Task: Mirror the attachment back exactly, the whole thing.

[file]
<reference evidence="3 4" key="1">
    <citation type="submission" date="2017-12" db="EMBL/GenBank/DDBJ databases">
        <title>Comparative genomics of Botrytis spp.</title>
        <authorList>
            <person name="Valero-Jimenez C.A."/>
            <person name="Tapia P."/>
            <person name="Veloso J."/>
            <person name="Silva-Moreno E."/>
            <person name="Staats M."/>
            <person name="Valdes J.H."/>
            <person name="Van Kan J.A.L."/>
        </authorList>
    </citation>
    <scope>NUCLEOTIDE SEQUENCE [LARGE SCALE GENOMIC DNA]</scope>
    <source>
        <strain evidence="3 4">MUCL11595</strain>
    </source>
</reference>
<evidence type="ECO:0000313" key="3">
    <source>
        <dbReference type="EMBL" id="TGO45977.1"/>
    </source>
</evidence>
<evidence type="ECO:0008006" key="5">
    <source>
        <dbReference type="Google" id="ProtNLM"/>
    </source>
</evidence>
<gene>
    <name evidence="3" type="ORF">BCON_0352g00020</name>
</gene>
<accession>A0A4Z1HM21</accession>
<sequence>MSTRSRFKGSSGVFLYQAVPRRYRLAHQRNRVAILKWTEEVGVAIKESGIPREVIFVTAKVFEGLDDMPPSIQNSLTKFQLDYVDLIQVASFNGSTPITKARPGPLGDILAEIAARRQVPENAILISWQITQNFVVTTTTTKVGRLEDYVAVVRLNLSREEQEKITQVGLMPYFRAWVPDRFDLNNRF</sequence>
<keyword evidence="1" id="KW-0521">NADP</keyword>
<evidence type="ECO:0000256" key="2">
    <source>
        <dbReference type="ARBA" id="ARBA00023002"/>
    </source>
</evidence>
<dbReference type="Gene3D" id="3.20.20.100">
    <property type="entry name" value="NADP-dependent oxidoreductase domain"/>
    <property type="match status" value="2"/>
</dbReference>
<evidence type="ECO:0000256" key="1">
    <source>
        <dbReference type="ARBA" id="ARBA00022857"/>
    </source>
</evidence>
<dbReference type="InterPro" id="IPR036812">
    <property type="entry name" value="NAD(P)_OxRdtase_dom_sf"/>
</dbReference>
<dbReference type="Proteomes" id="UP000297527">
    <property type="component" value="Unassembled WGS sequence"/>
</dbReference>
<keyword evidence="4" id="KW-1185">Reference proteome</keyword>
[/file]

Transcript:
<reference evidence="3 4" key="1">
    <citation type="submission" date="2017-12" db="EMBL/GenBank/DDBJ databases">
        <title>Comparative genomics of Botrytis spp.</title>
        <authorList>
            <person name="Valero-Jimenez C.A."/>
            <person name="Tapia P."/>
            <person name="Veloso J."/>
            <person name="Silva-Moreno E."/>
            <person name="Staats M."/>
            <person name="Valdes J.H."/>
            <person name="Van Kan J.A.L."/>
        </authorList>
    </citation>
    <scope>NUCLEOTIDE SEQUENCE [LARGE SCALE GENOMIC DNA]</scope>
    <source>
        <strain evidence="3 4">MUCL11595</strain>
    </source>
</reference>
<evidence type="ECO:0000313" key="3">
    <source>
        <dbReference type="EMBL" id="TGO45977.1"/>
    </source>
</evidence>
<evidence type="ECO:0008006" key="5">
    <source>
        <dbReference type="Google" id="ProtNLM"/>
    </source>
</evidence>
<gene>
    <name evidence="3" type="ORF">BCON_0352g00020</name>
</gene>
<accession>A0A4Z1HM21</accession>
<sequence>MSTRSRFKGSSGVFLYQAVPRRYRLAHQRNRVAILKWTEEVGVAIKESGIPREVIFVTAKVFEGLDDMPPSIQNSLTKFQLDYVDLIQVASFNGSTPITKARPGPLGDILAEIAARRQVPENAILISWQITQNFVVTTTTTKVGRLEDYVAVVRLNLSREEQEKITQVGLMPYFRAWVPDRFDLNNRF</sequence>
<keyword evidence="1" id="KW-0521">NADP</keyword>
<evidence type="ECO:0000256" key="2">
    <source>
        <dbReference type="ARBA" id="ARBA00023002"/>
    </source>
</evidence>
<dbReference type="Gene3D" id="3.20.20.100">
    <property type="entry name" value="NADP-dependent oxidoreductase domain"/>
    <property type="match status" value="2"/>
</dbReference>
<evidence type="ECO:0000256" key="1">
    <source>
        <dbReference type="ARBA" id="ARBA00022857"/>
    </source>
</evidence>
<dbReference type="InterPro" id="IPR036812">
    <property type="entry name" value="NAD(P)_OxRdtase_dom_sf"/>
</dbReference>
<dbReference type="Proteomes" id="UP000297527">
    <property type="component" value="Unassembled WGS sequence"/>
</dbReference>
<keyword evidence="4" id="KW-1185">Reference proteome</keyword>